“Health is like money; we never have a true idea of its value until we lose it” ~ Josh Billings
(This post may contain affiliate links)
Each year in April, we have a dear friend who participates in the Live Below the Line Challenge. Its members are on a crusade to change the way people perceive poverty, not just with information, but with action.
As I sit down to write another installment in this short series about micronutrients, I think about how truly blessed I am to have access to nutritious food, full cupboards, and a fridge that's replenished after my weekly trip to the grocery.
“Remember to never take any of this for granted.”
I think of her, and her desire to highlight the staggering number of people who simply don't have enough to eat.
Each year during the last week of April each of the Live Below the Line participants are challenged to live on the U.S. equivalent of the International Extreme Poverty Line. That’s $1.50 of food per day; for five days! In fact, according to their website, this is the amount 1.4 billion people live below every day (ps: that’s over four times the population of the entire United States!)
Then I read statistics like this one: at least half of children worldwide, ages six-months to five-years, suffer from one or more micronutrient deficiencies. Globally more than 2 billion kids, alone
Honestly, it's hard to wrap my mind around.
There are so many worthwhile charities working to end hunger. From the local soup kitchen to global organizations, I'd encourage each of us that are so very blessed to consider donating every chance we're able.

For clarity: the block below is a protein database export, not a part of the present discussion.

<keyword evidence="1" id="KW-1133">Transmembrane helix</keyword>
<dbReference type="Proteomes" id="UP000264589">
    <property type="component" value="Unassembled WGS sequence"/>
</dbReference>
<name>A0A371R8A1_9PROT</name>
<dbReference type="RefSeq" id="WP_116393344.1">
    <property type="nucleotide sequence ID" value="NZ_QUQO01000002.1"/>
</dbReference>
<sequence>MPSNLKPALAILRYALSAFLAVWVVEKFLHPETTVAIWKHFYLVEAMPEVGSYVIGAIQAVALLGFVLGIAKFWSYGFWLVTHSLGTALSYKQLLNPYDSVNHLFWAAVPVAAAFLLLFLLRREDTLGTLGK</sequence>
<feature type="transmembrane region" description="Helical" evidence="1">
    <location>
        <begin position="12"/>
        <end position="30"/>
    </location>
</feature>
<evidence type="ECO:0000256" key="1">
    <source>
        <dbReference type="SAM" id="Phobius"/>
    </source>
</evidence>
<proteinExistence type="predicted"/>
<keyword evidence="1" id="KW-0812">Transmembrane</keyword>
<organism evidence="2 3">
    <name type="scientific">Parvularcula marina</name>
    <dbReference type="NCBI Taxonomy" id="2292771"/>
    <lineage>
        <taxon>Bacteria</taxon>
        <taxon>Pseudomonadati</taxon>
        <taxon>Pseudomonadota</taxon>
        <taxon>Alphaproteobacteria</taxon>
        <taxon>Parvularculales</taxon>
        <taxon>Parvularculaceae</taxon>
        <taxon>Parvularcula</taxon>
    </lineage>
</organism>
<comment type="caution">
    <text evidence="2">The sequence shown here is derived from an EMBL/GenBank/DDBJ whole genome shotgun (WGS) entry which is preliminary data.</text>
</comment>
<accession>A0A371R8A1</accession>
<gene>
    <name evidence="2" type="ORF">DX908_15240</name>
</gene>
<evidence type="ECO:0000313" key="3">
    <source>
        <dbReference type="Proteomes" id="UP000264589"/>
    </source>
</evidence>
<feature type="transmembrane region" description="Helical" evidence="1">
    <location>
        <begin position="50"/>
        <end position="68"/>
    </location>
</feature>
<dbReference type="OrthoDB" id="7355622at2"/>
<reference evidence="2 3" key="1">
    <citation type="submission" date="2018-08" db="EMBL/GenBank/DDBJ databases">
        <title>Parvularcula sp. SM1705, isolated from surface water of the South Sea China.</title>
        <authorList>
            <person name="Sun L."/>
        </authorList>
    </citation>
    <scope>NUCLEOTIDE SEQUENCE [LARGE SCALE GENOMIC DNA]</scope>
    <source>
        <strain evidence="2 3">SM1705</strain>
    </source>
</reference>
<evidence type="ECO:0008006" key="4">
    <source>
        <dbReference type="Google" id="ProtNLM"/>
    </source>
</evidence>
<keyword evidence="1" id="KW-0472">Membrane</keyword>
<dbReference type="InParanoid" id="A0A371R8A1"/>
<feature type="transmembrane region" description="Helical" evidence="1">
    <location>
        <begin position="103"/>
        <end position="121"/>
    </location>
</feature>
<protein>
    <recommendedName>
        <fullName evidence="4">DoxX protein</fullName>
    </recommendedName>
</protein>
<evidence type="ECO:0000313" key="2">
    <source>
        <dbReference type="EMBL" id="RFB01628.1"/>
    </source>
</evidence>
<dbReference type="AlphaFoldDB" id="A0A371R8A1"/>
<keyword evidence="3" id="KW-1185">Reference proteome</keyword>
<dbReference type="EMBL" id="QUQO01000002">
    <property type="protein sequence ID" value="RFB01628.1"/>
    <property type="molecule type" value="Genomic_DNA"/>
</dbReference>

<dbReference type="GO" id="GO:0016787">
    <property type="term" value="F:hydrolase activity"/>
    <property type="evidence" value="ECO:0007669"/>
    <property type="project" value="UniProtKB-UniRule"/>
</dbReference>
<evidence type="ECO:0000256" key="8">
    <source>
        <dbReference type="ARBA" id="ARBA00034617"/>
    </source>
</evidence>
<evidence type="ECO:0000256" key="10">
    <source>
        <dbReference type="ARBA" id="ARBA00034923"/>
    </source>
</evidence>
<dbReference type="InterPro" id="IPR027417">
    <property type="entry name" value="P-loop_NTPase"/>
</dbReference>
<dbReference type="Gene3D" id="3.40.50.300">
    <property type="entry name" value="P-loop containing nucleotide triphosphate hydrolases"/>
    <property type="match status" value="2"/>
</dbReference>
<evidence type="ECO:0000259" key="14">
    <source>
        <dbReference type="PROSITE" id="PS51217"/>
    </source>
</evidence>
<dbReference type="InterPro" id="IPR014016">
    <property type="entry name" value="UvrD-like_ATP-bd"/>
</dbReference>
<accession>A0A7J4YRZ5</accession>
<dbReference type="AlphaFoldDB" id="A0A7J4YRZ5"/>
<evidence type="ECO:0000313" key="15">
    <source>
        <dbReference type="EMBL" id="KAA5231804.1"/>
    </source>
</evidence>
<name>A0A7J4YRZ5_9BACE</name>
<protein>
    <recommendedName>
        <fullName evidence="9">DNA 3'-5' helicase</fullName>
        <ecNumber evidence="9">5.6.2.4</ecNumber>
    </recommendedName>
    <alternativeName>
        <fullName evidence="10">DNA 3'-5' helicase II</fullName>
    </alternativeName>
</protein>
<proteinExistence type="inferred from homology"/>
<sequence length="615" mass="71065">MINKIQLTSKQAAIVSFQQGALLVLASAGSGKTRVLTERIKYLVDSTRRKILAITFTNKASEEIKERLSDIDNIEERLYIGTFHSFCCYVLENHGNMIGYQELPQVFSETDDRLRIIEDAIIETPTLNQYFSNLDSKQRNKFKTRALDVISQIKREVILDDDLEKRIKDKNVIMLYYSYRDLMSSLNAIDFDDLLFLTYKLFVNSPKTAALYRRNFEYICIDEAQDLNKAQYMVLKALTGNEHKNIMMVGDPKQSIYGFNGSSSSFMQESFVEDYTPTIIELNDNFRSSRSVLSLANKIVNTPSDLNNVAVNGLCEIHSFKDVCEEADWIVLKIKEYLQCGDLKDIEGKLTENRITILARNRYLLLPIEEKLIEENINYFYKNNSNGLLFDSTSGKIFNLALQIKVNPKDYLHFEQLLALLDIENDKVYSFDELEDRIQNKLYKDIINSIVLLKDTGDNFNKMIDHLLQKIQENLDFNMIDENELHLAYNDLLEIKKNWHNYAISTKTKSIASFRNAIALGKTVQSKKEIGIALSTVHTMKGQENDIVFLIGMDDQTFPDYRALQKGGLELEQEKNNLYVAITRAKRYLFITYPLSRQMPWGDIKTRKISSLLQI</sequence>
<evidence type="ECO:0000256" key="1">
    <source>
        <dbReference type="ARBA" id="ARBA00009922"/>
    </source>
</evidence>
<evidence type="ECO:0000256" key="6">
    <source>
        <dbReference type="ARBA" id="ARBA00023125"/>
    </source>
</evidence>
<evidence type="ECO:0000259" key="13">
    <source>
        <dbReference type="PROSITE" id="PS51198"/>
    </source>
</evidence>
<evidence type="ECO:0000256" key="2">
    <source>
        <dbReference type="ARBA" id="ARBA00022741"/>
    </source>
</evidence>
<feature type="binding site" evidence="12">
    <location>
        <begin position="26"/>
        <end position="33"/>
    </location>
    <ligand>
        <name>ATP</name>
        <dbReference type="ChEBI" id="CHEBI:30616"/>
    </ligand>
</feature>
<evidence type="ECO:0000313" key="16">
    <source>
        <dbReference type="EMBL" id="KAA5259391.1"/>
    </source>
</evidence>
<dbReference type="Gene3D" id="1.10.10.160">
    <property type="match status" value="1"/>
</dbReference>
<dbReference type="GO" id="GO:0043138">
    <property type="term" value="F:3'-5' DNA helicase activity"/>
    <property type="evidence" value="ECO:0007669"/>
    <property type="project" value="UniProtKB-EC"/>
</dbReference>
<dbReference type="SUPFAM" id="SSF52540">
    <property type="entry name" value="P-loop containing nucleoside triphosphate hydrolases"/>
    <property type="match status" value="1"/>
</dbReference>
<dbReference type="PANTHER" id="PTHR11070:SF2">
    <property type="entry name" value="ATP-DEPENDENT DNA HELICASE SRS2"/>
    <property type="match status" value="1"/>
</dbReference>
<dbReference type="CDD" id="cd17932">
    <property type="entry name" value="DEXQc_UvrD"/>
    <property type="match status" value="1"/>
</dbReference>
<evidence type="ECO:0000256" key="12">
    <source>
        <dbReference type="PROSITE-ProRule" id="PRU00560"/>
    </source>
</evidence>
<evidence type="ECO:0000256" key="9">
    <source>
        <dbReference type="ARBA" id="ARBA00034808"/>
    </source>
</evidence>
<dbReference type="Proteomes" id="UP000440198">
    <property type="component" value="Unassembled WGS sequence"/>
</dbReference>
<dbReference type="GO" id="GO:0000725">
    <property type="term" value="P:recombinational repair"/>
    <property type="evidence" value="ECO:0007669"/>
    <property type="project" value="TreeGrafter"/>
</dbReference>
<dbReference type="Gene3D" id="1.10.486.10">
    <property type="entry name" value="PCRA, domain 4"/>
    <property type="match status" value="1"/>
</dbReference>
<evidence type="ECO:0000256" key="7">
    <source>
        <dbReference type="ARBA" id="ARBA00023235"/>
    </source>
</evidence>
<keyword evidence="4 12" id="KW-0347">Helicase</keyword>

Today Part III in a short series about micronutrients
Part I: What micronutrients are, a brief history of their discovery, and how minerals are categorized
Part II: How do they interact? Why we should aim for levels higher than the RDAs, and the beauty of Biochemical Individuality (we're all so different)
Depletors that can reduce the efficiency of micronutrients
There are several factors to keep an eye out for that will have an impact on the efficiency of micronutrients, even if they're present in the foods we're eating.
Stress (both physical and mental) – My goodness, it comes up time and time again just how hard it is on our bodies. Stress uses up our nutrients. Therefore, the higher our stress level, the more we're going to need.
Toxins (environmental, food, water, etc.) – The higher the exposure, the greater the need for micronutrients to neutralize and eliminate them
Addictions (caffeine, nicotine, alcohol, drugs, etc.) – Because they damage tissue, our bodies will need micronutrients to remove the toxins and repair themselves.
Poor Diets – (poor quality, insufficient calories, processed foods, etc.) – For example, sugar can increase the excretion of certain nutrients, and increase the demand for others needed to metabolize the sugar and excrete it from our body
Does the way our food is grown really make a difference?
It makes a huge difference(!)
Minerals are found in one of two places: in the ocean and the earth's soil. From the ocean come fish and sea vegetables. From the earth, all the rest of our foods: fruits, veggies, and herbs. Therefore the quality and the health of the soil and ocean are going to determine the health of the foods that come from them.